Blockbuster year for selling en bloc in 2018

Pacific Mansion.
Pacific Mansion.FILE PHOTO: ZAOBAO, ST
Tampines Court.
Tampines Court.FILE PHOTO: ZAOBAO, ST
Amber Park.
Amber Park.FILE PHOTOS: ZAOBAO, ST

35 residential deals valued at over $10b highest in over a decade

En bloc sales notched a blockbuster performance last year with 35 residential deals valued at more than $10 billion, the highest in more than a decade.

Together with 27 deals valued at $8.13 billion in 2017 and three deals valued at $1 billion in 2016, this en bloc cycle has achieved 65 deals worth $19.1 billion so far, compared to the all-time record of $21.8 billion in the 2005-2007 cycle, according to Colliers International's data.

The top collective sale last year was Pacific Mansion, a freehold site in the upscale River Valley precinct, which was acquired for $980 million by GuocoLand, Intrepid Investments and Hong Realty. It was the biggest collective sale in more than a decade, and the second-highest on record after the sale of Farrer Court for $1.34 billion in 2007.

Tampines Court was sold for $970 million and Amber Park for $907 million.

Some observers believe the current cycle may continue, as it seems that sellers of some projects have not given up hope of selling en bloc despite the July 6 cooling measures.

After the measures kicked in, only one residential deal went through - the sale of the 32-unit Phoenix Heights for $33.1 million.

Some projects have either relaunched their tenders at lower prices or at the same price. Some mega sites even raised their asking price to achieve 80 per cent consensus to launch a tender.

  • Pacific Mansion

    Sold for: $980 million in 2018

    Number of units: 288

    Type: Freehold condo


    Tampines Court

    Sold for: $970 million in 2017

    Number of units: 560

    Type: Ex-HUDC estate


    Amber Park

    Sold for: $906.7 million in 2017

    Number of units: 200

    Type: Freehold condo

"It's like those people who queue up to buy Toto," said Savills Singapore research head Alan Cheong. "The agent still needs to get 80 per cent to launch the tender, or all the expenditure on marketing and valuation would have gone to naught."

But critics call this a pyrrhic victory as developers are expected to give mega sites a miss due to higher land acquisition costs after the cooling measures.

Ms Tricia Song, head of research for Colliers International, Singapore, expects developers to "remain cautious in land acquisition, in view of the ample supply pipeline from public land tenders and private collective sale sites accumulated before the curbs".

"By the middle of this year, with the relatively healthy take-up since the July cooling measures, and assuming a benign economic outlook, developers could potentially be more active in land-banking again," she said.

Facing a cooling market, owners of the 226-unit Spanish Village in Farrer Road are in the process of signing a supplementary agreement to lower the asking price to $828 million from $882 million. The tender, which will be their third try this round, closes on March 11.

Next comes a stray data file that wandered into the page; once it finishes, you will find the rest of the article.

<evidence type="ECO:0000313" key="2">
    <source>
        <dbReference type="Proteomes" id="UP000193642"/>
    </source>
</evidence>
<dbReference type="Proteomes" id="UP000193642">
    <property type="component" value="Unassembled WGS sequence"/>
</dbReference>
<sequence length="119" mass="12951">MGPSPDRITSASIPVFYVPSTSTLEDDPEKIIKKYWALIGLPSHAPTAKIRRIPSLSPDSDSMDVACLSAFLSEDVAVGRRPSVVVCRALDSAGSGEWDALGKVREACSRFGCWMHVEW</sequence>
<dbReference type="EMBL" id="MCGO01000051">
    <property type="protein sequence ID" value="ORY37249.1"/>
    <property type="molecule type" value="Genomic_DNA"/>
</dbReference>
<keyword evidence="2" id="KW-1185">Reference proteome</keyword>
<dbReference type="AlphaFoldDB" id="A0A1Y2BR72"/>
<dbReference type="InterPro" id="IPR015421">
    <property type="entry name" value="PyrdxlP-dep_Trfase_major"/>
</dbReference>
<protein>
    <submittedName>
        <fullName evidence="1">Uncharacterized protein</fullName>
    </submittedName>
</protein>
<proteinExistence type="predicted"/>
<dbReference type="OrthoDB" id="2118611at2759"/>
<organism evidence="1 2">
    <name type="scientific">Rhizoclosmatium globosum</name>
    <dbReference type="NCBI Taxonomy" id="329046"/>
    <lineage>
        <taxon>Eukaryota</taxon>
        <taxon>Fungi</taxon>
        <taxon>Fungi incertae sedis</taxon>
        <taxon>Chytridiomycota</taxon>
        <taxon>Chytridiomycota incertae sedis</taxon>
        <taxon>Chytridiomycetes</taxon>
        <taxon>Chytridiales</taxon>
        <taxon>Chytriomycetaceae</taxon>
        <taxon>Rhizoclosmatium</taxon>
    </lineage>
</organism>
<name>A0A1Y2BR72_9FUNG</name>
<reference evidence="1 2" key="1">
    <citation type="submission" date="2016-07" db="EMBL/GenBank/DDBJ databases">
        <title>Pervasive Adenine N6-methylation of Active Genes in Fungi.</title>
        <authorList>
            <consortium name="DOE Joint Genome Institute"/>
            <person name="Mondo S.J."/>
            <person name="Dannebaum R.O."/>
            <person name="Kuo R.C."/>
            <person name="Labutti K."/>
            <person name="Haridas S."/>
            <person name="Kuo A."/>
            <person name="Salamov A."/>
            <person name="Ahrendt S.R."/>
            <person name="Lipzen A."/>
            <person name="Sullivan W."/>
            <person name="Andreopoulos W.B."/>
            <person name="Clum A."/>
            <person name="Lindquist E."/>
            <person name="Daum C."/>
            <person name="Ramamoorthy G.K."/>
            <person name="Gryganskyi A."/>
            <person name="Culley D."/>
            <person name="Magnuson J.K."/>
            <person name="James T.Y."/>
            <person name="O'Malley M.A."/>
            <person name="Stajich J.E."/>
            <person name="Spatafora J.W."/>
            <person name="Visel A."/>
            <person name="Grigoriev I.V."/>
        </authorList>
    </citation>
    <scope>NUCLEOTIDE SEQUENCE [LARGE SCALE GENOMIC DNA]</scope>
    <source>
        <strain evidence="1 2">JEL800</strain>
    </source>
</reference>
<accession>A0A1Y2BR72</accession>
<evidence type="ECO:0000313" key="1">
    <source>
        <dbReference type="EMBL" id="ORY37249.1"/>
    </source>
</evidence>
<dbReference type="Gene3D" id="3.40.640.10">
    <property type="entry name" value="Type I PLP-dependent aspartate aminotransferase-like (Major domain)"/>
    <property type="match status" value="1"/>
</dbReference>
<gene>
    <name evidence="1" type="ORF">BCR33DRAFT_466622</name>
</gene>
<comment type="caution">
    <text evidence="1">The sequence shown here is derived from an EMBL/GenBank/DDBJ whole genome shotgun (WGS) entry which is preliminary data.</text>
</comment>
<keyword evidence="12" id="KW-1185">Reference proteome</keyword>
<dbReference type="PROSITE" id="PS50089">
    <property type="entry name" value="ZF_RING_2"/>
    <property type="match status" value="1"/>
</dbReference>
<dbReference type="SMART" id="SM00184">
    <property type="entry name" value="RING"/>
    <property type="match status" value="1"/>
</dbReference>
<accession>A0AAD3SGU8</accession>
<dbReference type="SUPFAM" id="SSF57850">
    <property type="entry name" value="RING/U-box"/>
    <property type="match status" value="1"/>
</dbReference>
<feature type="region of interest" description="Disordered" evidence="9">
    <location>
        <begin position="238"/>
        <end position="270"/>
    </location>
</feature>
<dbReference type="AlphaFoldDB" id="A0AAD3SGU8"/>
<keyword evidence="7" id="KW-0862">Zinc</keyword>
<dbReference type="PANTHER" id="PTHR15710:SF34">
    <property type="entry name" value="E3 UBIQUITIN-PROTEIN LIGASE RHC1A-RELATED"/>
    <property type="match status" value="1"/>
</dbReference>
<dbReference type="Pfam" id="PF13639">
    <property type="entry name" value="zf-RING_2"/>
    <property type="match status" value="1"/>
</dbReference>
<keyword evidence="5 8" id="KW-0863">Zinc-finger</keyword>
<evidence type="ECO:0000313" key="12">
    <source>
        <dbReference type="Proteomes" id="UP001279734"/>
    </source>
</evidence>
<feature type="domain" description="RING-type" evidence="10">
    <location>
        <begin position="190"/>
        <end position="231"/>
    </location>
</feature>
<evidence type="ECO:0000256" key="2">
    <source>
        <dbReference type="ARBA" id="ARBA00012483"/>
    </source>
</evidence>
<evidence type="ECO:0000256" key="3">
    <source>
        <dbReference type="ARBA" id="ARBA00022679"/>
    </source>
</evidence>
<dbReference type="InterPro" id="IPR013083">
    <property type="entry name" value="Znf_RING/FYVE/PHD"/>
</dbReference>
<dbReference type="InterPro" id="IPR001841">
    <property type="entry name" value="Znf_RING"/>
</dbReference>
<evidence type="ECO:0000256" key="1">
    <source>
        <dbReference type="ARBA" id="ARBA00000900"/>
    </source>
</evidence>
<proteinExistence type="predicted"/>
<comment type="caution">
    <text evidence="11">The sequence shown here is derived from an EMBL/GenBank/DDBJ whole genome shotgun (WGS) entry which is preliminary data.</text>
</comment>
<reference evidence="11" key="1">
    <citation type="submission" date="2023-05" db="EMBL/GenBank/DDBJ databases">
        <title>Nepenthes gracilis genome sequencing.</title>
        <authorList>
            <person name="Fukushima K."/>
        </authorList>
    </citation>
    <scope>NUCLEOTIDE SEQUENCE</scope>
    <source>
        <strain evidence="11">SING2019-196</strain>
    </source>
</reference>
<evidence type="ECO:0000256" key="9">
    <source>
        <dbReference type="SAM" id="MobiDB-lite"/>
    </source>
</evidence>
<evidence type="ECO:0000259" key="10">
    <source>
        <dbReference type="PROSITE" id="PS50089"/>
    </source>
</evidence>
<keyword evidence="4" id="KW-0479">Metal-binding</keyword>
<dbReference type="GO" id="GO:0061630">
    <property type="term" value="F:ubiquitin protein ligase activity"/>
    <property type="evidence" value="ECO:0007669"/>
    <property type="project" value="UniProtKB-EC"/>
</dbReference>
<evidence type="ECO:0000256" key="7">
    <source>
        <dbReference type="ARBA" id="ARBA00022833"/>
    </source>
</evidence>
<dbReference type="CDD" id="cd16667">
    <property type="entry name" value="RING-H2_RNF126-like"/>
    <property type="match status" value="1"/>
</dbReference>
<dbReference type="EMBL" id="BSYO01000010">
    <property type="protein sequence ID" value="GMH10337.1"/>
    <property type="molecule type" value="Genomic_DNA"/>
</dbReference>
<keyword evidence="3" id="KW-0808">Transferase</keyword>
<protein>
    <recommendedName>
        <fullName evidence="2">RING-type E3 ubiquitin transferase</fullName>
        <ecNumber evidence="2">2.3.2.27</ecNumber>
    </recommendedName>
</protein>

A Pre-Application Feasibility Study (PAFS) was carried out by an appointed traffic consultant and an in-principle approval of up to 703 units has been obtained from the Land Transport Authority on Sept 6 last year, according to its marketing agent Edmund Tie & Company.

Mr Terence Lian, head of investment sales for Huttons Asia, said: "They may stand a good chance because they cleared the PAFS, which means the developer knows how many units they can build. Plus they reduced their asking price.'

But International Property Advisor chief executive Ku Swee Yong disagreed. "The developer will have to consider competition from the mixed-use GLS (government land sales) site in Holland Village and several en blocs that have completed, including Tulip Garden, and whether demand will be soaked up by the time the new project is launched for sale," he said.

IN TIME

By the middle of this year, with the relatively healthy take-up since the July cooling measures, and assuming a benign economic outlook, developers could potentially be more active in land-banking again.

MS TRICIA SONG, head of research for Colliers International, Singapore.

Already, a number of en bloc projects have closed tender without a bid in recent weeks. Leonie Gardens, which launched for a second time at the same reserve price of $800 million, closed on Jan 22 without a bid. It was the same outcome on Jan 28 for Horizon Towers, which also launched for a second time at the same reserve price of $1.1 billion.

Even a smaller site - Park View Mansions - closed tender without a bid despite lowering its reserve price to $250 million from $320 million.

Yet some mega sites have raised their asking price to get the 80 per cent mandate to launch a tender. Among them is Pine Grove, which raised its price to $1.86 billion from $1.72 billion at the last minute, helping it secure the 80 per cent mandate.

Mandarin Gardens raised its asking price to $2.79 billion from $2.48 billion in November after owners discovered that the land parcel was undervalued. Signatures are at 64 per cent.

Braddell View, the biggest of 18 former HUDC estates, has reached the 80 per cent mandate at the reserve price of $2.08 billion.

But JLL regional director Tan Hong Boon said: "Many developers aren't looking at the big sites now. The risks are too high due to increased additional buyer's stamp duty, and they have to sell within five years."

 
A version of this article appeared in the print edition of The Sunday Times on February 10, 2019, with the headline 'Blockbuster year for selling en bloc last year'. Print Edition | Subscribe